EE Times | 11 December 2007
Courting investors, South Korea seeks to move out of Japan’s shadow
NEW YORK - South Korea’s electronics industry is seeking to reduce its dependence on rival and chief supplier Japan while diversifying beyond its chip-manufacturing base to develop fresh intellectual property and new product categories.
The efforts, part of a renewed drive to attract more foreign-direct investment, come as Seoul and Washington work to wrap up a free trade agreement that would give U.S. companies greater access to the Korean market while clarifying sticky trade issues like IP rights protection.
Korean government and industry executives gathered here last week to drum up investment in Korean electronics, pharmaceuticals, biotechnology and auto industries. Trade officials stressed that South Korea is the land of the early technology adopter. "Korea is a great test market," especially for new electronic gadgets, said Young-Ju Kim, minister of commerce, industry and energy.
Kim said a U.S.-Korea free trade agreement (FTA), currently the subject of hard bargaining in Congress, would provide U.S. investors with "enhanced" IP rights protection. South Korea and other Asian nations have frequently been accused of predicating greater market access on requirements that foreign companies turn over IP, often with few limitations on its use.
South Korea "has adopted an FTA-centric strategy" around the world, said Tong-Soo Chung, head of Invest Korea, which sponsored an investment summit here.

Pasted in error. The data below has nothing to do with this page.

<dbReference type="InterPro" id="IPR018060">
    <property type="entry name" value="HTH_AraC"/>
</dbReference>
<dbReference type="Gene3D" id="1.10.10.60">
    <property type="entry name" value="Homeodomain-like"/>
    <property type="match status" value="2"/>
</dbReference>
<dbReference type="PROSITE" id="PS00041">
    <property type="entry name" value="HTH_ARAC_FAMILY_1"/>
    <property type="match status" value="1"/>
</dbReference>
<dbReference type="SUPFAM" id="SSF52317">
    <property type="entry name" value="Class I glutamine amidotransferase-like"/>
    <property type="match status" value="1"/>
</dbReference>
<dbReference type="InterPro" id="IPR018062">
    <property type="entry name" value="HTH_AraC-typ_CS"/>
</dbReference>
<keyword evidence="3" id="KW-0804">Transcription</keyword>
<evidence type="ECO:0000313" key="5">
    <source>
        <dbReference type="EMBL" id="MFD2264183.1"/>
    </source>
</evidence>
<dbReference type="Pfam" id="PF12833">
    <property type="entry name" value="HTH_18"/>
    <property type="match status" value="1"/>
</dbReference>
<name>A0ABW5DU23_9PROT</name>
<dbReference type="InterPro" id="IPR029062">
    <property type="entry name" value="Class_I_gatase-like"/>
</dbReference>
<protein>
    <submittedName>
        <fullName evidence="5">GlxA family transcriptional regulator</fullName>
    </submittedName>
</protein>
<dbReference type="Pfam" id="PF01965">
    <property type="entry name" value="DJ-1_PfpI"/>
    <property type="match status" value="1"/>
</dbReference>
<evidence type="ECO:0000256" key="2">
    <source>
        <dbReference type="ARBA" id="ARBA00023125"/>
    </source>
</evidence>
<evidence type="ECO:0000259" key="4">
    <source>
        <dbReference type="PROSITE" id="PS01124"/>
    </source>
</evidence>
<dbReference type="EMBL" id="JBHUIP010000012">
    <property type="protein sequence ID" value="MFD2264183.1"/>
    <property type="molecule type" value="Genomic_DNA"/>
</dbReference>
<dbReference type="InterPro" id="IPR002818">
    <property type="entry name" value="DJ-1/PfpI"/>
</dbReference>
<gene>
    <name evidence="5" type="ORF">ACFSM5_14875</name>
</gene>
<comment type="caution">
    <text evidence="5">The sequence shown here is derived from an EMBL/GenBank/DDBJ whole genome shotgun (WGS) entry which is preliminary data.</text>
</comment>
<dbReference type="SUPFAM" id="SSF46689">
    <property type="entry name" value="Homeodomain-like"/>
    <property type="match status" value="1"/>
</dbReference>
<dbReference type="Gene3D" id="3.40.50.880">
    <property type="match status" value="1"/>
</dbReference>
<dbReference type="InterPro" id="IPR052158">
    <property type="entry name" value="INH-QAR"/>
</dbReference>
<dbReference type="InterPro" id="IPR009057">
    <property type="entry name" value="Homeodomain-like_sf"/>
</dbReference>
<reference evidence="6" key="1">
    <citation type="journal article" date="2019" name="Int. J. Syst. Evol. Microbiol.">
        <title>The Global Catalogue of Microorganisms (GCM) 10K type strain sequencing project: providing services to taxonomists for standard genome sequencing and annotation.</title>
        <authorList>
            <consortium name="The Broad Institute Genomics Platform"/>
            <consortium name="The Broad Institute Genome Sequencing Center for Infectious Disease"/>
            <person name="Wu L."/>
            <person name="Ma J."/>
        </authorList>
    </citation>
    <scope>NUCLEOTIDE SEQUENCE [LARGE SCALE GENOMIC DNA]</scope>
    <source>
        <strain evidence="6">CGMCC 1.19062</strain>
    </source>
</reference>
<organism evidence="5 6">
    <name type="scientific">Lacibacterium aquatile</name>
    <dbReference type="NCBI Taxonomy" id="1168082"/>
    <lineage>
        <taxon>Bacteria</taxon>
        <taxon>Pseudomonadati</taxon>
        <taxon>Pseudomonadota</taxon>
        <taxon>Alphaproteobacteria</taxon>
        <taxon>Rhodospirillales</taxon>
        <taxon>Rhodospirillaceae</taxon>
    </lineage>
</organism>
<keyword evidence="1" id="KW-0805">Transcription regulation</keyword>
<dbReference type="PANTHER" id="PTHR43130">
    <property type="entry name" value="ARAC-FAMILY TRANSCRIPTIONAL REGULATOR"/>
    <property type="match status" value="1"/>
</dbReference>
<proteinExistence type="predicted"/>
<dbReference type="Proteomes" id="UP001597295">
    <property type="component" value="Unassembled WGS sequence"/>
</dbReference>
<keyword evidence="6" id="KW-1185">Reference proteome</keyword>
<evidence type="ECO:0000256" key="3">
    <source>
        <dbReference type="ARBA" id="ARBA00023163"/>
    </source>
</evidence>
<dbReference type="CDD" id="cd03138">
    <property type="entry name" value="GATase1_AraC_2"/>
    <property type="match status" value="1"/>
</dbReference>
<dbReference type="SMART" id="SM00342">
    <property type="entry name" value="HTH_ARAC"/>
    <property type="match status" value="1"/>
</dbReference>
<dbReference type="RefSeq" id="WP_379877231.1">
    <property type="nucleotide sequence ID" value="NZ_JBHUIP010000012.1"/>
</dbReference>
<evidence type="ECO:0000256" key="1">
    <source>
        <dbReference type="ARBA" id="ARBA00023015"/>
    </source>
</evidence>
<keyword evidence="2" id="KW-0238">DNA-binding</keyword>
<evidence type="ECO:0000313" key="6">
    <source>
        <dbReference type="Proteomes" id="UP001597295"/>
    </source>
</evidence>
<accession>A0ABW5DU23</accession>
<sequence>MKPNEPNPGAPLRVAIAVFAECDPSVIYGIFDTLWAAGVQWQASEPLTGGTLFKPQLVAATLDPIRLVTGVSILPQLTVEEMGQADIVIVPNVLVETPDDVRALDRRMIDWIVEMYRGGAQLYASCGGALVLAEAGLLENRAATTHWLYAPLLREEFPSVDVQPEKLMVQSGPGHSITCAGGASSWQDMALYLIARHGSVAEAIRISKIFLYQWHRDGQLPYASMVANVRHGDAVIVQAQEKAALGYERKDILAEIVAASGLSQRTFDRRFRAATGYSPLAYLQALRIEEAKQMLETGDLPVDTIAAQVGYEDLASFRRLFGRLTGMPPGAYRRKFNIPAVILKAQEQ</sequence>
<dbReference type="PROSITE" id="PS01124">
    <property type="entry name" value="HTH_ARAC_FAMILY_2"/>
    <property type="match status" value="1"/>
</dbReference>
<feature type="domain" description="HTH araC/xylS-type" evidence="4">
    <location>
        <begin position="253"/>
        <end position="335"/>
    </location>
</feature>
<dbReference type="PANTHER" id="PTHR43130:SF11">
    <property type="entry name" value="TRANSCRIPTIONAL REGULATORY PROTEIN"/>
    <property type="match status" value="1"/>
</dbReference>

U.S. electronics companies have long had a presence in the Korean market, but concerns over energy development and the environment are attracting new players, officials said. For example, Exxon Mobil recently signed an agreement to establish a plant in South Korea that will manufacture lithium-ion battery separation film. The film will be used in future hybrid-electric vehicles, Chung said.
According to government statistics, South Korea will export an estimated $126 billion in electronics in 2007, an annual increase of 9.5 percent. Officials said strong exports and Korea’s continuing global lead in key markets like memory and displays mean it has emerged from the Asian financial crisis of the late 1990s.
The Korea Electronics Technology Institute estimates that South Korea currently holds a 38-percent share of the global LCD market, 52 percent of the plasma display market and 40 percent of the OLED market. Market share totals for memory products produced by chip makers like Samsung and Hynix continue to soar. For 2006, the government institute estimates that South Korean chip makers hold 45 percent of the DRAM market and a whopping 66 percent of the flash market.
But officials said Korea’s high-tech sector must diversify and break its current dependence on Japanese suppliers. According to Kyeung-Hak Seo, the Institute’s senior vice president, export diversification for Korean chip makers means heavier emphasis on technologies like image sensors, RFID and other semiconductor technologies that could soak up available fab capacity while creating new product categories.
Seo and other Korean officials also stressed that it is looking for U.S.high-tech investment as a means of reducing dependence on Japanese component and materials suppliers. Imports from Japan accounted for 22 percent of South Korea’s total in 2006, with imports from the U.S. last year accounting for only 17.5 percent.
The goal, Seo said, is to steal a march from Japanese rivals and transform South Korea into "global market testbed" and the Asian gateway for high-tech components and materials.